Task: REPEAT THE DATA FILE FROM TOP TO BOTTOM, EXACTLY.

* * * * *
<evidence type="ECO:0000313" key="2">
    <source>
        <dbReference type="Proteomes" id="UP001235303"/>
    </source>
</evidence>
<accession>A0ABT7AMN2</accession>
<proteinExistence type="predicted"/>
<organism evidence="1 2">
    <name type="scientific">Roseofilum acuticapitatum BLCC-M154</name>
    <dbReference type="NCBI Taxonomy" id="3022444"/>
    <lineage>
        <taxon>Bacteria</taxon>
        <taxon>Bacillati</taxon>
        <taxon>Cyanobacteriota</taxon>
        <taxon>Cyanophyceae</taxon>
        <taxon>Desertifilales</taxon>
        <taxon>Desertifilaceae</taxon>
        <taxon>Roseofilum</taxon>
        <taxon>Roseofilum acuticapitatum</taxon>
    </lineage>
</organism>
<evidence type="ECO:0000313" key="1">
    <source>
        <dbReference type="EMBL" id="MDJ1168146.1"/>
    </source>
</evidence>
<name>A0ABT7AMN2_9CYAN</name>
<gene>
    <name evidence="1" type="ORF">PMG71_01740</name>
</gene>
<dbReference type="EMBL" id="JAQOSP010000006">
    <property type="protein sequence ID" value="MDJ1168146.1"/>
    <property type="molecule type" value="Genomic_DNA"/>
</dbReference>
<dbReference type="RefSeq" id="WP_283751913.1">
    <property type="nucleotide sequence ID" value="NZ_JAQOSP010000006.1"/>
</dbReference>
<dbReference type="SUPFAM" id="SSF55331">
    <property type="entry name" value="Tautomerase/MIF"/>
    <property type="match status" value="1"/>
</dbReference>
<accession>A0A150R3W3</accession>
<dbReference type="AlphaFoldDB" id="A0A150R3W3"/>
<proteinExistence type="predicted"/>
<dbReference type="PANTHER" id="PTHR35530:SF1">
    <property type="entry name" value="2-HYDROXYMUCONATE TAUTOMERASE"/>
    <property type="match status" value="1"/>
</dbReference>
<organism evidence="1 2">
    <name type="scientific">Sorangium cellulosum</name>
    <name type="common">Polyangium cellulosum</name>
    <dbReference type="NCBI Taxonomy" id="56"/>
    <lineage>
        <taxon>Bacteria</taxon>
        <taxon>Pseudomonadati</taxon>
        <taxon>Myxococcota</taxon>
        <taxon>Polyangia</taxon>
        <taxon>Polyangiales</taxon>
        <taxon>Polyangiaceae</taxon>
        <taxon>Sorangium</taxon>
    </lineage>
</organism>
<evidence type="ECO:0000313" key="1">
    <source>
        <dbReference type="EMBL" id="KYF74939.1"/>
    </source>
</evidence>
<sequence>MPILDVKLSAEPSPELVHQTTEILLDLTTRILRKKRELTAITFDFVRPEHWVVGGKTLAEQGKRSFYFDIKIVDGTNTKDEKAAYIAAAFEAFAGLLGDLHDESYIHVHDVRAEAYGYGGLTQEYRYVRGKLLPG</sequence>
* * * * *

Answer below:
<evidence type="ECO:0000313" key="2">
    <source>
        <dbReference type="Proteomes" id="UP001235303"/>
    </source>
</evidence>
<accession>A0ABT7AMN2</accession>
<proteinExistence type="predicted"/>
<organism evidence="1 2">
    <name type="scientific">Roseofilum acuticapitatum BLCC-M154</name>
    <dbReference type="NCBI Taxonomy" id="3022444"/>
    <lineage>
        <taxon>Bacteria</taxon>
        <taxon>Bacillati</taxon>
        <taxon>Cyanobacteriota</taxon>
        <taxon>Cyanophyceae</taxon>
        <taxon>Desertifilales</taxon>
        <taxon>Desertifilaceae</taxon>
        <taxon>Roseofilum</taxon>
        <taxon>Roseofilum acuticapitatum</taxon>
    </lineage>
</organism>
<evidence type="ECO:0000313" key="1">
    <source>
        <dbReference type="EMBL" id="MDJ1168146.1"/>
    </source>
</evidence>
<name>A0ABT7AMN2_9CYAN</name>
<gene>
    <name evidence="1" type="ORF">PMG71_01740</name>
</gene>
<dbReference type="EMBL" id="JAQOSP010000006">
    <property type="protein sequence ID" value="MDJ1168146.1"/>
    <property type="molecule type" value="Genomic_DNA"/>
</dbReference>
<dbReference type="RefSeq" id="WP_283751913.1">
    <property type="nucleotide sequence ID" value="NZ_JAQOSP010000006.1"/>
</dbReference>
<dbReference type="SUPFAM" id="SSF55331">
    <property type="entry name" value="Tautomerase/MIF"/>
    <property type="match status" value="1"/>
</dbReference>
<accession>A0A150R3W3</accession>
<dbReference type="AlphaFoldDB" id="A0A150R3W3"/>
<proteinExistence type="predicted"/>
<dbReference type="PANTHER" id="PTHR35530:SF1">
    <property type="entry name" value="2-HYDROXYMUCONATE TAUTOMERASE"/>
    <property type="match status" value="1"/>
</dbReference>
<organism evidence="1 2">
    <name type="scientific">Sorangium cellulosum</name>
    <name type="common">Polyangium cellulosum</name>
    <dbReference type="NCBI Taxonomy" id="56"/>
    <lineage>
        <taxon>Bacteria</taxon>
        <taxon>Pseudomonadati</taxon>
        <taxon>Myxococcota</taxon>
        <taxon>Polyangia</taxon>
        <taxon>Polyangiales</taxon>
        <taxon>Polyangiaceae</taxon>
        <taxon>Sorangium</taxon>
    </lineage>
</organism>
<evidence type="ECO:0000313" key="1">
    <source>
        <dbReference type="EMBL" id="KYF74939.1"/>
    </source>
</evidence>
<sequence>MPILDVKLSAEPSPELVHQTTEILLDLTTRILRKKRELTAITFDFVRPEHWVVGGKTLAEQGKRSFYFDIKIVDGTNTKDEKAAYIAAAFEAFAGLLGDLHDESYIHVHDVRAEAYGYGGLTQEYRYVRGKLLPG</sequence>